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J Acupunct Res > Volume 38(2); 2021 > Article
Lee, Lee, Lee, and Kim: The Analgesic Effect of Aconitum Sinomontanum Nakai Pharmacopuncture in Sprague-Dawley Rats

Abstract

Background

Aconitum sinomontanum Nakai (ASN) has been reported to have analgesic effects. In this study an animal model of pharmacopuncture using ASN (100–500 mg/kg) was examined.

Methods

Sprague-Dawley (SD) rats (n = 40) were randomly assigned to ASN-Low (1 mg/mL, 1.8 mL, ASN-L), ASN-Intermediate (5 mg/mL, 1.8 mL, ASN-M), ASN-High (10 mg/mL, 1.8 mL, ASN-H), negative control (0.2 mL normal saline), and positive control (0.2 mL 0.5% lidocaine) groups. All experiments were administered to the rats’ left hind leg. The analgesic response was assessed by monitoring the physical (hot plate, and von Frey test) and chemical (formalin) responses to pain.

Results

All ASN pharmacopuncture groups demonstrated significant differences in pain response to the hot plate test, von Frey test, and formalin test, compared to the control group (p < 0.05). The response of the ASN-M group and ASN-H groups to the hot plate, the formalin, and the von Frey tests were significantly different, compared to the lidocaine group (p < 0.05).

Conclusion

ASN pharmacopuncture had a significant analgesic effect on SD rats in response to physical and chemical models of pain.

Introduction

Pharmacopuncture is a relatively new acupuncture treatment developed in Korean traditional medicine based on meridian and collateral studies, qi, and flavor studies. Unlike traditional acupuncture, pharmacopuncture uses chemical stimuli a “flavor of herbal medicines” in addition to qi, as a means of treatment [1]. Pharmacopuncture can be used in patients who cannot ingest or absorb herbal medicine. The procedure is simple and the effect is rapid and excellent [2]. Pharmacopuncture has been used to treat conditions such as disc herniation [3], spinal stenosis [4], facial nerve paralysis [5], insomnia [6], and urinary disorder [7].
As the demand for analgesic treatments in Korean medicine increases, focus has been placed on pharmacopuncture [810], and in particular, the need to develop pharmacopuncture using herbal medicines with excellent analgesic effect.
Aconitum carmichaeli Debx (Cho O, Cheon Odu, Bu ja) and Aconitum sinomontanum Nakai (ASN), are representative medicinal Aconitum herbs. ASN is the root of a perennial herb mainly grown in central and western regions of China. Its main ingredients are lappaconitine, ranaconitine, lappaconein, 8-O-acetylapaconitine, N-deacetylapaconitine, and excelsine, which are known as diterpenoid alkaloids. ASN acts as an anti-inflammatory agent, antipyretic, and an analgesic. In particular, it is used in China as an analgesic for various diseases, and studies have been conducted on methods of extracting the main ingredients of ASN [11,12].
Based on these previous studies, we hypothesized that ASN would reduce pain. To test this hypothesis ASN extracts were administered during pharmacopuncture into the left hind legs (KI3) of Sprague-Dawley (SD) rats to assess the analgesic effect of ASN pharmacopuncture towards physical, and chemical stimuli.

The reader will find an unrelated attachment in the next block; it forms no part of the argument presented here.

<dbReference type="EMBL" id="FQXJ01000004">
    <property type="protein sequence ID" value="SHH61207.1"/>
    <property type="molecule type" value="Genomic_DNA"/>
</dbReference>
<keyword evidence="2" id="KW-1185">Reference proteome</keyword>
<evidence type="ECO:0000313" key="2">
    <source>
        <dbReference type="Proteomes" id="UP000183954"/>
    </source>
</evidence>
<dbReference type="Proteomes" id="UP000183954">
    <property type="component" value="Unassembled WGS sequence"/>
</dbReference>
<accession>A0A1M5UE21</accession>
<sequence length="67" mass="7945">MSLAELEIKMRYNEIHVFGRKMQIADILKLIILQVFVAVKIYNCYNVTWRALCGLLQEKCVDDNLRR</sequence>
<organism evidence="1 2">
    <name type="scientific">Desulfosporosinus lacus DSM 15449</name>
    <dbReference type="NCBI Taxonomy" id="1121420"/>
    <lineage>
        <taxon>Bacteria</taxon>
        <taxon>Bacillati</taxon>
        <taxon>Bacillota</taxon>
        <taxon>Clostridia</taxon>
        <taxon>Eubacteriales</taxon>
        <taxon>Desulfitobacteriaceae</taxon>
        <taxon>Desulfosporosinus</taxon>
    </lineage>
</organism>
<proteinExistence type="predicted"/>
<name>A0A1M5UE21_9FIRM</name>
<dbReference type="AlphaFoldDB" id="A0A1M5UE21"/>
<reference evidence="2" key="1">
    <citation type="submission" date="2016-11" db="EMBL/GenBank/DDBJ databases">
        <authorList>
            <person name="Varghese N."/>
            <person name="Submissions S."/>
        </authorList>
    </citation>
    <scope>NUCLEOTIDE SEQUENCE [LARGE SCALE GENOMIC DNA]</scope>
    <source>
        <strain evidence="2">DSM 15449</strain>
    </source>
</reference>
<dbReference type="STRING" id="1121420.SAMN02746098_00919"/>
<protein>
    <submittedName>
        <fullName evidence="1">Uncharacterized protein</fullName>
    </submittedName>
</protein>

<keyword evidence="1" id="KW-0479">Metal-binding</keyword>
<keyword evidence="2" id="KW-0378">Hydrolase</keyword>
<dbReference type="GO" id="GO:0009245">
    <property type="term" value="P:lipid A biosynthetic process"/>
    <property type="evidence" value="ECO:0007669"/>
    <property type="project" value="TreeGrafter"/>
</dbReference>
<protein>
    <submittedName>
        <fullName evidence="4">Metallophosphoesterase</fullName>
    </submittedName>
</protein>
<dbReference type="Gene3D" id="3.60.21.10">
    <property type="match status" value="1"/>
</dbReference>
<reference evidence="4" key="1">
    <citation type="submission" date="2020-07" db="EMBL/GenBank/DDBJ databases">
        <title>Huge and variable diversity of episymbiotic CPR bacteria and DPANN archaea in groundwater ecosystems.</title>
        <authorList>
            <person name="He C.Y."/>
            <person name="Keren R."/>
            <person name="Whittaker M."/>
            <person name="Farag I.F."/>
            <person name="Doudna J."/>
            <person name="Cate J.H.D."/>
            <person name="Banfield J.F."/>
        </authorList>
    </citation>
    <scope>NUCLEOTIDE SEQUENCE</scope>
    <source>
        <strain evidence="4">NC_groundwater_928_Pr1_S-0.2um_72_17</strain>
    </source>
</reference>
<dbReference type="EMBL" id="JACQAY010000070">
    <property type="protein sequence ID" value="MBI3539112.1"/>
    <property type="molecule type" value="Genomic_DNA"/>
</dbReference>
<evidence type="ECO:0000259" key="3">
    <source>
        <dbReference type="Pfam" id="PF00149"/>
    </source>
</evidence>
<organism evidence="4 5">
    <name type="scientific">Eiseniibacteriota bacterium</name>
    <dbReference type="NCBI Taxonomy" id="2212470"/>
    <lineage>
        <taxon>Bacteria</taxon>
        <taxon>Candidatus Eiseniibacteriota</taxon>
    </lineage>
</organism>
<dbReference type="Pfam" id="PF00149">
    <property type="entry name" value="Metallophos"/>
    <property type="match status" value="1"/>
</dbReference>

Materials and Methods

Animals

The animals used in the study were SD male rats aged 10 weeks and weighing about 250 g (Samtago, Gyeonggi-do, Republic of Korea). The rats were supplied unlimited sterile negative water and food, and housed in a breeding room with the humidity between 40% and 60%, temperature between 23°C and 24°C with 12 hours of light. The rats were acclimatized to the laboratory environment for more than 1 week prior to experiments. The animal experiments were conducted according to the regulations and policies of the Animal Experimental Ethics Committee of Dong-Eui University (approval no.: A2019-008).

Preparation of ASN extract

ASN (Sichuan, China), about 300 g was thoroughly dried and a fine powder formed using a blender. The ASN powder was diluted to a concentration of 10% in a 90% ETOH solution. Reflux extraction of the deposit was performed twice at 80°C using a heating mantle (DMS637, MTOPS, Seoul, Korea), and the sample was filtered and alkalized to pH > 10 using ammonium hydroxide. The alkaline extract (5.2 L) was dissolved in the same amount of chloroform (5.2 L) and was vacuum-concentrated in a rotary evaporator (Rotavapor R-3, BUCHI, and Switzerland). The residue was dissolved in 9.4 L acetone, and 3 L was extracted by recrystallization with diethyl ether, using rotary evaporation for about 1.5 hours to remove the acetone. The concentrate was placed in a freeze dryer (FD8058, Ilshin, Gyeonggi Province, South Korea) at −60°C and 15 mTorr for 16 days, and 15.58 g of ASN extract (5.19% yield) was obtained.

Rat groups

SD rats were randomly assigned into groups of 8 rats with ASN extracts at concentrations ranging from 100 mg/kg to 500 mg/kg. The ASN pharmacopuncture groups were: ASN-L group with a low concentration (1 mg/mL), ASN-M group with an intermediate concentration (5 mg/mL), and ASN-H group with a high concentration (10 mg/mL). The control groups were normal saline (negative control) and 0.5% lidocaine (positive control).

Pharmacopuncture

Using 1 mL syringes (26 gauge, Jeongrim, North Chungcheong Province, and South Korea) pharmacopuncture using 1.8 mL of ASN-L, ASN-M or ASN-H was administered to the SD rats. The acupoint was selected based on the body’s KI3, according to the location of points by bone standards [13]. The control groups of rats were injected at K13 with 0.2 mL of normal saline (negative control), or 0.2 mL of 0.5% lidocaine (positive control).